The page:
And that’s not what ‘inspiration’ is. But that’s for the next section.

The conversational model allows for a number of helpful ways of approaching scripture. For instance, it allows a variety of viewpoints on a single subject, such as the problem of evil. Job argues with Proverbs. It encourages us to hear all sides of the conversation as contributing something, and doesn’t say only one voice can be heard as right. Leviticus has something important to say that Psalms may not say. This approach sees the development of understanding as a natural part of the conversation, and isn’t disturbed when a subject appears to evolve and change over time. This model allows some parts of the conversation to be wrong, so that others can be right, and the Bible isn’t diminished as a result.-M. S.

Call it my fundamentalist upbringing, or call it my status as ‘Truly Reformed’, but I cannot for the life of me understand how God contradicting Himself in Scripture does not diminish the Bible! See, Jason had it right. Scripture is not a ‘conversation’. Scripture is God speaking, and woe to humanity if we do not listen! We have nothing to contribute to God’s Word, either collectively (as the Church) or individually (as the writers of Scripture).
Let me be clear, God did most certainly use Moses, David, Ezra, the Apostles, etc. to write Scripture. And yes, there is a human element to Scripture, such as style, personality, historical setting, etc. But these cannot detract from the fact that the Bible is God’s revelation, God’s words, God’s own breath. (2 Tim. 3:16) As J. I. Packer stated very well in his great book,

Revelation is a divine activity: not, therefore, a human achievement. Revelation is not the same thing as discovery, or the dawning of insight, or the emerging of a bright idea. Revelation does not mean man finding God, but God finding man, God sharing His secrets with us, God showing us Himself. In revelation, God is the agent as well as the object. It is not just that men speak about God, or for God; God speaks for Himself, and talks to us in person. The New Testament message is that in Christ God has spoken a word for the world, a word to which all people in all ages are summoned to listen and respond.-J. I. Packer, God Has Spoken: Revelation And The Bible (Baker: Grand Rapids, 1979) 47.

And now Spencer’s concluding remark for this section;

Most importantly, this model says the Bible presents a conversation that continues until God himself speaks a final Word. In other words, I do not expect this conversation to go on endlessly. It has a point. A conclusion. And in that belief, the great Biblical conversation differs from the Great Books conversation. There is not an endless spiral of philosophical and experiential speculation. There is, as Hebrews 1 says, a final Word: Jesus.-M. S.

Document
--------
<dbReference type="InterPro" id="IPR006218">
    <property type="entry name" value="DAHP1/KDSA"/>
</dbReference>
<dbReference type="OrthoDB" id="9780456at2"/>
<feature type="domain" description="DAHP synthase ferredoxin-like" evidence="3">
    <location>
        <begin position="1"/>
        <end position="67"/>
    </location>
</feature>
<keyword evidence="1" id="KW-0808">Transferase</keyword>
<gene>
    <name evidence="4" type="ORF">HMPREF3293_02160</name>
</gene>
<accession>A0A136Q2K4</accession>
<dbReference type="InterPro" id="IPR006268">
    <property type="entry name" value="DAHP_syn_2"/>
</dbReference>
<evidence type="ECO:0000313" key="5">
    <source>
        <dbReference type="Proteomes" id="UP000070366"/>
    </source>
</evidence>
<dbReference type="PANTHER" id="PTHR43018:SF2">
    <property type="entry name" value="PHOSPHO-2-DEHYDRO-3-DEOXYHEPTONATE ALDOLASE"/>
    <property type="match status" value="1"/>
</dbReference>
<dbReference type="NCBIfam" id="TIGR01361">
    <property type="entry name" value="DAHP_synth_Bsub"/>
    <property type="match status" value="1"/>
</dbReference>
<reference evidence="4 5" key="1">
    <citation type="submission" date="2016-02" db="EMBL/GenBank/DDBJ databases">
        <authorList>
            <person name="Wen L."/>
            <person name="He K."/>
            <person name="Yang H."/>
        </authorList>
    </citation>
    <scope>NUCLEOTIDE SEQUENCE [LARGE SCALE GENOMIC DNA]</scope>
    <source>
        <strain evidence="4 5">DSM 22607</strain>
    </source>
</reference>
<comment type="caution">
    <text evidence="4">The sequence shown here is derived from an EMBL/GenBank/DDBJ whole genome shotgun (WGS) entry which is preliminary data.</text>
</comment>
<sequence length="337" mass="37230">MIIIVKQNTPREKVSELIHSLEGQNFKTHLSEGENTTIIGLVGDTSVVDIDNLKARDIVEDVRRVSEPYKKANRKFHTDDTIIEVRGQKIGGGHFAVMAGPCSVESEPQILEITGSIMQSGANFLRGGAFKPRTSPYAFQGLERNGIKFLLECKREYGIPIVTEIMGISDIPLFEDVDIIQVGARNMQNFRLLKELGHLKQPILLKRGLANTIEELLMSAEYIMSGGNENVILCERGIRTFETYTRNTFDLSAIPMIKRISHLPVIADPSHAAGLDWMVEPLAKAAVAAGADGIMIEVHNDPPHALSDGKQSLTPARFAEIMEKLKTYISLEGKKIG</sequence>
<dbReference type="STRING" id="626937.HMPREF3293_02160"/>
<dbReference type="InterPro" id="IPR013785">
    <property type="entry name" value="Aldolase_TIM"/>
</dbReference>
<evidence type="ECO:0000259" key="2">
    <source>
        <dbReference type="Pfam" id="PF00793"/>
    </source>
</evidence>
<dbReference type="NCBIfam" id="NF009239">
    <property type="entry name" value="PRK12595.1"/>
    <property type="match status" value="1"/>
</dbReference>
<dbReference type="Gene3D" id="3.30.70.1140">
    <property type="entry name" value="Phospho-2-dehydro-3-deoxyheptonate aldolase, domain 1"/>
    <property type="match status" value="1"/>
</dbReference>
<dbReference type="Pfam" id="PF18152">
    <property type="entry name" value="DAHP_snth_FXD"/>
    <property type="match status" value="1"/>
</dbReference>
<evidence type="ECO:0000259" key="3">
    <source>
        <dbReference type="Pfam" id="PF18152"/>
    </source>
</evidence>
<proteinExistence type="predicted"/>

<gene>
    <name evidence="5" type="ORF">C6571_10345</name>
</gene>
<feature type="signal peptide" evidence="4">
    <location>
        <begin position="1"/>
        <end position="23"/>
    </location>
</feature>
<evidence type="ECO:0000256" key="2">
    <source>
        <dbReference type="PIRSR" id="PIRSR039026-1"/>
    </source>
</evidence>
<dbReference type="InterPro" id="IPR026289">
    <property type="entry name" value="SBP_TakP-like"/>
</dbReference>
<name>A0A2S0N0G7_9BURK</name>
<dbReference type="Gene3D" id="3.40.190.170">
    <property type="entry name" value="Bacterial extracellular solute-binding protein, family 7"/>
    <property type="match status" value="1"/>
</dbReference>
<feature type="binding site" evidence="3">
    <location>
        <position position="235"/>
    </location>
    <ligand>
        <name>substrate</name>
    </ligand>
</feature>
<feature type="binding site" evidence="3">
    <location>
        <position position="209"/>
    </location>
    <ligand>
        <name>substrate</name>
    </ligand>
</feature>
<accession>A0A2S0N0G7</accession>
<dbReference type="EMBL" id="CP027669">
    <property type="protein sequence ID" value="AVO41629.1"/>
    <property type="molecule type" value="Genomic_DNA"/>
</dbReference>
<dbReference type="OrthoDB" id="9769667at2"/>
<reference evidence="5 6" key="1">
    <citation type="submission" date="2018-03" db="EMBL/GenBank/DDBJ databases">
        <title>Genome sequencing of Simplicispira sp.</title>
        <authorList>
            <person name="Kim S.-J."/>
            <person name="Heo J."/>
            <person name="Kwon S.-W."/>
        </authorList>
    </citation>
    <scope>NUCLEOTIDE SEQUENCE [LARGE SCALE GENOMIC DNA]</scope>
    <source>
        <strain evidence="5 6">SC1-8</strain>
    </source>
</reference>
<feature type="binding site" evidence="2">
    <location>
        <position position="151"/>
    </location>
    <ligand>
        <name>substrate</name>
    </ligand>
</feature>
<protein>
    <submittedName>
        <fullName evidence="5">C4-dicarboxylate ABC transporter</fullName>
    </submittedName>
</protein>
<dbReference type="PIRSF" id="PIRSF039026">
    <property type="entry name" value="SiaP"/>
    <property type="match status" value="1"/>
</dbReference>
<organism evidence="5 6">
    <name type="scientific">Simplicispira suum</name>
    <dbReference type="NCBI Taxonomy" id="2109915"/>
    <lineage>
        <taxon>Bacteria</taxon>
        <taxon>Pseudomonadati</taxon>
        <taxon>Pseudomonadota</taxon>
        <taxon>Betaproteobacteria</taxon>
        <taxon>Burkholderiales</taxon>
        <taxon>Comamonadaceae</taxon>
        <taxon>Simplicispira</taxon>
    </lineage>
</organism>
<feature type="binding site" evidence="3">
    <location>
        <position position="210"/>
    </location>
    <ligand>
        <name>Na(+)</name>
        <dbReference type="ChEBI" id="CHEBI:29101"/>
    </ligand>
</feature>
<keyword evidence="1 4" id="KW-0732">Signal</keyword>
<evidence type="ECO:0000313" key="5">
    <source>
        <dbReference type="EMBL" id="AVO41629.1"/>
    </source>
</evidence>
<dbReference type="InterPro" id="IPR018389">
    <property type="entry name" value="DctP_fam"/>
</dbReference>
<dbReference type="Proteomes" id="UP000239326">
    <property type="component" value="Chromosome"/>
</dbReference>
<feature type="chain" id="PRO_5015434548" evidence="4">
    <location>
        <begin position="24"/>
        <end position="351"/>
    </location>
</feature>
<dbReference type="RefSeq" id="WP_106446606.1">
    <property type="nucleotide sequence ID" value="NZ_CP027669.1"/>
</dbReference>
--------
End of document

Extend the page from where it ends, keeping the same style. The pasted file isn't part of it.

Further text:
Amen! Christ is the final Word. He is the sum and goal of all Scripture. What human words could not reveal of the glory of God, Jesus has revealed as the Incarnate Logos. (John 1:1-18)

But sadly, in my best Columbo impersonation I must say as I wave my cigar with one hand and fumble around in my pockets with the other, “Oh…just one more thing, Bro. Spencer!” Do you believe all of Scripture up to the arrival of Jesus to be a, “spiral of philosophical and experiential speculation?” Please say, “No.”

Next, Part The Second, How Can I Say The Bible Is Inspired? Indeed, if the Bible is ‘purely human literary creations’, how can you?

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4 Comments

Filed under Bible, biblical interpretation, canon, inspiration, Revelation, Theology

4 responses to “Inspiration, Inerrancy, And The Internet Monk-Part One

  1. Garry Weaver

    Wow, Jeremy! That’s a great response to a serious heresy. Can’t wait for the rest.

  2. ThirstyDavid

    Very good. This is serious stuff, and it’s not OK to get it wrong.

  3. Jason E. Robertson

    Great job, Jeremy. You hit the proverbial nail on the head.

  4. Jeremy Weaver

    I just get sick of this idea that says the Bible is inspired and then says that there are errors in it. Either the Bible is God speaking or it’s not. We can’t have it both ways.